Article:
The long-running legal battle between Viacom (VIA) and Google (GOOG) over copyright infringement at YouTube reached a new level yesterday. From WSJ:
Viacom Inc. and Google Inc. broke their silence Thursday in their legal battle, as Viacom claimed that Google’s YouTube unit had sought to exploit copyrighted works for profit, while Google argued that Viacom itself had secretly uploaded copyrighted clips it later demanded YouTube remove.
The claims are among the many divulged as a federal judge and the parties to the case released a slew of documents. The release is part of a closely watched, three-year court battle between the two media giants over alleged infringements of Viacom’s copyrights by YouTube both before and after it was acquired by Google in 2006.
Viacom essentially argues YouTube knew there was content on its site that wasn’t supposed to be there, but didn’t do a good enough job of removing it in a timely fashion. On the flip side, Google says it’s protected by the Digital Millennium Copyright Act, while adding it does its best to police YouTube.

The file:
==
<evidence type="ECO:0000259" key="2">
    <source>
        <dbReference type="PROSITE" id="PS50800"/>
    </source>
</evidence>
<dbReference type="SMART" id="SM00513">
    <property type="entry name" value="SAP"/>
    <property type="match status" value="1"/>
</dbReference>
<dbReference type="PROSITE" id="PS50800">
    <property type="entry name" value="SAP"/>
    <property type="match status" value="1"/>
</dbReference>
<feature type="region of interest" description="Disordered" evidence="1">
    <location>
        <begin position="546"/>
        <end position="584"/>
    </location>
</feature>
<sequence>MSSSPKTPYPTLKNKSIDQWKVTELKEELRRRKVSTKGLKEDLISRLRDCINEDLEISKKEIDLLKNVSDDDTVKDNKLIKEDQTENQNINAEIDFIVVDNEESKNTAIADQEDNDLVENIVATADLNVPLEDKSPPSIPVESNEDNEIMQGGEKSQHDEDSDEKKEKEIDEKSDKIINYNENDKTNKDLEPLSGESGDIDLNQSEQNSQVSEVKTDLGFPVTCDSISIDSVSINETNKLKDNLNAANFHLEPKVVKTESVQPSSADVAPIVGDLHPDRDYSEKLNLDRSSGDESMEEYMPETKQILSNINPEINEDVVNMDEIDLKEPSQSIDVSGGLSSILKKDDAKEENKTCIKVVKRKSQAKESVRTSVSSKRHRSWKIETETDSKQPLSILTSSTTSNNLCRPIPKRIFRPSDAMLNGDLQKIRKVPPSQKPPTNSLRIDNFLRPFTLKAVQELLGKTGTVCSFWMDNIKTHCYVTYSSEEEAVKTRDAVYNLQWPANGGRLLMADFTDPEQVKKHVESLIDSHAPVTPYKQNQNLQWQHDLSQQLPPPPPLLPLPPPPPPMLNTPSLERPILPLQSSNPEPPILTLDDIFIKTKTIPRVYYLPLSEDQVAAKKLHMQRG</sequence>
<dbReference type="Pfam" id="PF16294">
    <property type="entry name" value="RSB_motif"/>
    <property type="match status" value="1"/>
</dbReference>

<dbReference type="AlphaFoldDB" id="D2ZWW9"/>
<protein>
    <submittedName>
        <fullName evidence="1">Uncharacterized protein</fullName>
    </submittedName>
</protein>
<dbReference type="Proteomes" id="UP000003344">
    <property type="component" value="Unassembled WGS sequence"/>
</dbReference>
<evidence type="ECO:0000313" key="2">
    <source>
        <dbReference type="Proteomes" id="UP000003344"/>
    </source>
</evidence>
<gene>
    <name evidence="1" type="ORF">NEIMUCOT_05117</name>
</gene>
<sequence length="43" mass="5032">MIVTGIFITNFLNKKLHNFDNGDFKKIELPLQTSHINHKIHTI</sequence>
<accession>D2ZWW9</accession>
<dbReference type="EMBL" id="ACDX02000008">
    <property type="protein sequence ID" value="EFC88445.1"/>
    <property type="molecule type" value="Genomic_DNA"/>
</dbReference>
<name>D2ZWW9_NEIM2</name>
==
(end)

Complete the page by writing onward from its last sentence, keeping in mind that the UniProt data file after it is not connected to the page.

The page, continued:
The published documents surrounding the legal battle are interesting, they don’t reveal much about the case.
“If you’re trying to handicap the way the copyright lawsuit pans out, [the] document dump won’t do much to help you,” MediaMemo blogger Peter Kafka says. “There are revelations here, but they’re of the minor and historical variety…No smoking gun, though. Just a lot of chest-beating and desk-thumping as both sides talk past each other.”